Of course, the most obvious key to keeping said resolution was simply to post regularly. But having failed in this respect, I shall still refuse to tap out those two words which but admit to the reading
End melodrama. Begin introspection.
I won't pretend that blogging is one of the more important disciplines of life (though I do find it a helpful one). Nonetheless, thinking about the relatively unimportant "neglect of blog" problem led to parallel thoughts about greater issues of life.
Neglect is rarely born out of total forgetfulness. If anything, total forgetfulness is just one of the products of neglect.
I never totally forgot about blogging. Every week or so I would think of sitting down to write, my thoughts morphing from "It's been a little while... maybe today" to "It's been a while... maybe tomorrow" to "It's been a long while... one of these weeks." Yet as more time passed since I last posted, forgetfulness increased. As the typing of thoughts moved further from my actions, it also moved further from my mind.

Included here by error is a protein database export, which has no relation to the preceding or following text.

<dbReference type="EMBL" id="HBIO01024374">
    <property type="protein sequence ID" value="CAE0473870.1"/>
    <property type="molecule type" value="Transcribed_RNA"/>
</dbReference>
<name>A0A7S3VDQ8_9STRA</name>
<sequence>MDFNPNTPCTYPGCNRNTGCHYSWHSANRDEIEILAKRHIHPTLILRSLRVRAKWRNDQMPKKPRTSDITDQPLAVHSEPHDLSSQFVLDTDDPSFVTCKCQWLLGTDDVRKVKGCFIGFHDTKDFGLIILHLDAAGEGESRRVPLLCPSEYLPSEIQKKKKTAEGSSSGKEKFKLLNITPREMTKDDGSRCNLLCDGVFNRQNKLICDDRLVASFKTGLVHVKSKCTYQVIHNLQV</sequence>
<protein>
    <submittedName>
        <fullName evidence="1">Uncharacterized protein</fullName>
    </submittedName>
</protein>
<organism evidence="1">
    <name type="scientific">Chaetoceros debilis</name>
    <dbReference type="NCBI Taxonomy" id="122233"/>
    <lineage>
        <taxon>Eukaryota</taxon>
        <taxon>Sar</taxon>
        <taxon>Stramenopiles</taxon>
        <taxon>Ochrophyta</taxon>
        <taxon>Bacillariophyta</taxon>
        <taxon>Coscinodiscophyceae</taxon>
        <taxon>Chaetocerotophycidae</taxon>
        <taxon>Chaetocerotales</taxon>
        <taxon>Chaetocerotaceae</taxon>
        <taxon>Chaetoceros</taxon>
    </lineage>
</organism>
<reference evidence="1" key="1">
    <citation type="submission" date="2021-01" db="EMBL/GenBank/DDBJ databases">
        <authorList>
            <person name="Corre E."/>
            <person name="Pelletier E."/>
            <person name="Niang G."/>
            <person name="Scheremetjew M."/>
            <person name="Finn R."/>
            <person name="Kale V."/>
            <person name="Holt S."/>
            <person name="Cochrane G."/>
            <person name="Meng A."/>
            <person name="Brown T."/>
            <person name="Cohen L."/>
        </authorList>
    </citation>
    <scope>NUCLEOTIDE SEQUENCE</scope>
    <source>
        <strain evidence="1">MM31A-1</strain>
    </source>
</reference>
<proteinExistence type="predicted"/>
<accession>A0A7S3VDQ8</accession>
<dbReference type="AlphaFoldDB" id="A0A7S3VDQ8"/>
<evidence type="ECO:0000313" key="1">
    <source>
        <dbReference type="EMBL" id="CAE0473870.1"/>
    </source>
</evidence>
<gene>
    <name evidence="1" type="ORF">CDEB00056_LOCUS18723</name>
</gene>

Moreover, one might think that motivation to write would increase with time. But no–not writing is easiest once one has begun the habit of not writing. And the more I grow in this new habit of not writing, the more it seems that I need a bigger, better, more impressive reason to actually decide again to write.
Writing: I just never got around to it. And so thoughts of getting around to it became more infrequent. And then, when thoughts did come around, they were crushed by the mounting criteria for a worthwhile return post.
What else in my life do I treat like a blog?
The desk I
The friend I meant to stay in contact with and have been meaning to call since... how long? (But after such a long silence, don't I need a particular reason to suddenly make a phone call?)
The plan for regular Scripture memorization that I've wanted to set? (But it's so much easier to be consistent with the current no-plan while I continue my search for the perfect plan.)